Pruning in horticulture literally means cutting off unnecessary or dead branches. Neural Network pruning works in a much similar fashion where you turn the redundant nodes off, thus making your model simpler and light-weight. This technique applies to decision trees in two ways:
a. Pre-pruning: This approach restricts the tree from growing before it perfectly classifies the training set.
b. Post-pruning: This approach on the other hand allows the tree to completely grow and classify the training set and then prune the model to remove the dead branches or nodes.
The parameters that are pruned away help the model to generalize resulting in a much higher validation accuracy than that of the network that overfits. One of the biggest advantages of pruning to regularize is that you can apply it post-training than during the training so you get to see both sides of the coin as of whether you need regularization or not.
- Transfer Learning
Transfer learning targets the problem of insufficient data due to which the model can fail to generalize and thus overfit. Let’s understand this with another example, if you have to classify 30 categories of product images from crop-tops, blazers, tuxedo, shirts, tops, jeans, trousers, pants, skirts, etc, but you only have 100 images per class, leaving you with a dataset of 3,000 images and 30 categories to classify. You have created a few models but whatever model you create, even the simplest them seem to overfit and cannot classify the unseen data correctly. One way to tackle this is by using a pre-trained model which in our case is trained on the Fashion MNIST dataset which can help you capture distinctive features of products from 10 categories like from t-shirts, trousers, dress, sandal, bags, etc. with a total of 70,000 images and you can use these learned features to further retrain the model on your dataset by using the prior learned features from Fashion MNIST.
Using transfer learning also helps the model to learn more generalized features than the ones from the data, thus integrating noise into it.
- Multi-task Learning
Multi-task learning in simpler terms is essentially solving two problem statements by one model. This is used to reduce or overcome overfitting mainly because learning multiple tasks simultaneously causes the obtained representation to capture information from all the tasks, thus reducing the possibility to overfit.
As illustrated in the figure below,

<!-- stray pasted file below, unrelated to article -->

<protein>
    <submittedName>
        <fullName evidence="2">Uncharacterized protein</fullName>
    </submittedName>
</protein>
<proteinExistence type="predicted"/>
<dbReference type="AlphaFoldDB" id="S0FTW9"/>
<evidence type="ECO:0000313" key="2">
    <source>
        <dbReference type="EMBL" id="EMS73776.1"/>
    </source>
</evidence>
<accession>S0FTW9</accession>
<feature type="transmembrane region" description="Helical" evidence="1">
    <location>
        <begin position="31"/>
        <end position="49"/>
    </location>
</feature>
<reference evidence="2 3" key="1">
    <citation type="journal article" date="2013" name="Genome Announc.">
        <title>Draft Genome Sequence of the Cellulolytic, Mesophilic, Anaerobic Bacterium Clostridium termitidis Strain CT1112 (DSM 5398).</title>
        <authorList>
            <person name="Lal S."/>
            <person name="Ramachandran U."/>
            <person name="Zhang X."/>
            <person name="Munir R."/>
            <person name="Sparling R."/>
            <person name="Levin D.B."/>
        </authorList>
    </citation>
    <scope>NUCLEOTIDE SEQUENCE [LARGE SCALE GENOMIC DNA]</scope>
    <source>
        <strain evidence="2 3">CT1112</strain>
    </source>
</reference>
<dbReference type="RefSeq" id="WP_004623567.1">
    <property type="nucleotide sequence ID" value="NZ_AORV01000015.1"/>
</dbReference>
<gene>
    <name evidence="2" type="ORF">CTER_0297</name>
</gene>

Model 2give different outputs on the same input image because
Model 1is trained on the animal data, while
Model 2is trained on human data, but we needed to detect humans and animals simultaneously from the input image, thus we performed multi-task learning and trained the
Model 3on the animal as well as human data to then be able to detect both of them simultaneously.
Some more insights into high-variance or overfitting models:
- Understanding the extent of overfitting:
Although k-fold cross-validation does not significantly help to overcome overfitting, it might help you understand how much does your model overfit. Take an example of 3-fold cross-validation. Here we have three ways to split our train and test data.
> Approach 1:
> Approach 2:
> Approach 3:
Now, the accuracy you get from these three (considering that you are optimizing your accuracy metric) will be averaged to get the final accuracy. Following this approach, you are performing multiple hold-out validation sets to finally be able to conclude if the model actually overfits or not and if it does then to what extent.
- What should you not do:
As Andrew Ng and many other deep learning practitioners mention very vividly, using Principal Component Analysis (PCA) for regularization is a common practice, but it does not work, because while performing PCA what you’re essentially doing is condensing the (n+1) dimensional features into n dimensions, thus you still catch all the features, and your model will still be complex, so you will have to pick the most effective ones and drop the redundant ones.
 N. Srivastava, G. Hinton, A. Krizhevsky, I. Sutskever, and R. Salakhutdinov, Dropout: A Simple Way to Prevent Neural Networks from Overfitting (2013), Journal of Machine Learning Research 15 (2014) 1929–1958
That’s all from my side, hope you guys learned something new. Let me know which one of the above techniques you tried and if it worked for you.